League Prize 1995: Time
Established in 1981 to recognize visionary work by young practitioners, The Architectural League Prize is an annual competition, lecture series, and exhibition led by the League and its Young Architects + Designers Committee.
The 1995 League Prize asked entrants to consider the theme of time.
It has been observed that architectural fashions last an average of two years, but a career can span decades. Similarly, buildings often outlast their programs, giving rise to new uses and interpretations. Attitudes to past works are shaped by the filter of current ideas. Images are transmitted in milliseconds, while a structure might endure for ages; we can discover inspiration in an instant, yet labor years to find our expression.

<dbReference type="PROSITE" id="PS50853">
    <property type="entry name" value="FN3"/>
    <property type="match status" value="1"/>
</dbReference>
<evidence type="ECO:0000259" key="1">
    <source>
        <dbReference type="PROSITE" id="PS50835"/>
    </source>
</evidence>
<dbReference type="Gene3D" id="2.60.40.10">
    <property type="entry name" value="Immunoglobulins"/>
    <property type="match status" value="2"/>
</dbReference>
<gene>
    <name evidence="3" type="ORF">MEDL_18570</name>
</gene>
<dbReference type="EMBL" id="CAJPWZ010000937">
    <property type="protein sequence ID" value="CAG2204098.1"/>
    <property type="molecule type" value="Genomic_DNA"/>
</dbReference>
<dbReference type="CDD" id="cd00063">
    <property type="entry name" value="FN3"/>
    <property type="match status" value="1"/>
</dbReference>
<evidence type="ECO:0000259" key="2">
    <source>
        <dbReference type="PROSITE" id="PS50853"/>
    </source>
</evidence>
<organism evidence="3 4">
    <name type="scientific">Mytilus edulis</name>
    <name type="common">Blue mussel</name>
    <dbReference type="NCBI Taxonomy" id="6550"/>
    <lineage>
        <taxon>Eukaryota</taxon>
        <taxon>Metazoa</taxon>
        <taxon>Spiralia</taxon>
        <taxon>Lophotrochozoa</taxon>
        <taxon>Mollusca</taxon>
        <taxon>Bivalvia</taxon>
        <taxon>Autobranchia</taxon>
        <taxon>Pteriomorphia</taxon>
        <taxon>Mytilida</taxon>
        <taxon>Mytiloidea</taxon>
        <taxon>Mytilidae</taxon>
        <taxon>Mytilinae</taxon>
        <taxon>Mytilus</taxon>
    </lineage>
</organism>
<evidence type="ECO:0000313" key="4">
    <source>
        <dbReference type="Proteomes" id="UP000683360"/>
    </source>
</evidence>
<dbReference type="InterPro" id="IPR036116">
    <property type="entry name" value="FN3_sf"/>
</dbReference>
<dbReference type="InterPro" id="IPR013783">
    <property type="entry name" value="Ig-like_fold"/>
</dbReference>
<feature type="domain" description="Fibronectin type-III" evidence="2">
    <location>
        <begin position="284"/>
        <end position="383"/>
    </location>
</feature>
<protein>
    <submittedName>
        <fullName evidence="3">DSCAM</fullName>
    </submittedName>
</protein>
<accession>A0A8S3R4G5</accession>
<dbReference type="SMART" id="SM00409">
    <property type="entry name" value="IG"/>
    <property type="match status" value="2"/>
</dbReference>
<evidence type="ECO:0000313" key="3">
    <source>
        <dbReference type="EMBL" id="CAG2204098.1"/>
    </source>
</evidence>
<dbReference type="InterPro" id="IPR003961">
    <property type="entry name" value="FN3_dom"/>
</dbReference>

While these ideas seem perhaps contradictory, they all address an idea of time. The concept of time can be manifest in many ways—through the confrontation of real time, the significance of a particular moment, the projected duration of a work, how the present shapes the context of a work, or any of the other implications of this idea.
- Joseph Krumpelmann
- Laura Kurgan
- John Nastasi
- Kevin O’Brien
- Michael Silver
- Lisa Tilder & Stephen Turk
- Mark Wamble
More from past League Prize winners
Slightly familiar and thoroughly enjoyable
Lap Chi Kwong and Alison Von Glinow want to create architecture that everyone can appreciate.
The Open Workshop lecture
A fast-changing world calls for a new way of thinking about architecture, says Neeraj Bhatia.
The architectural uncanny
Thom Moran uses strangeness and humor to critique architectural practice and investigate underexplored ideas.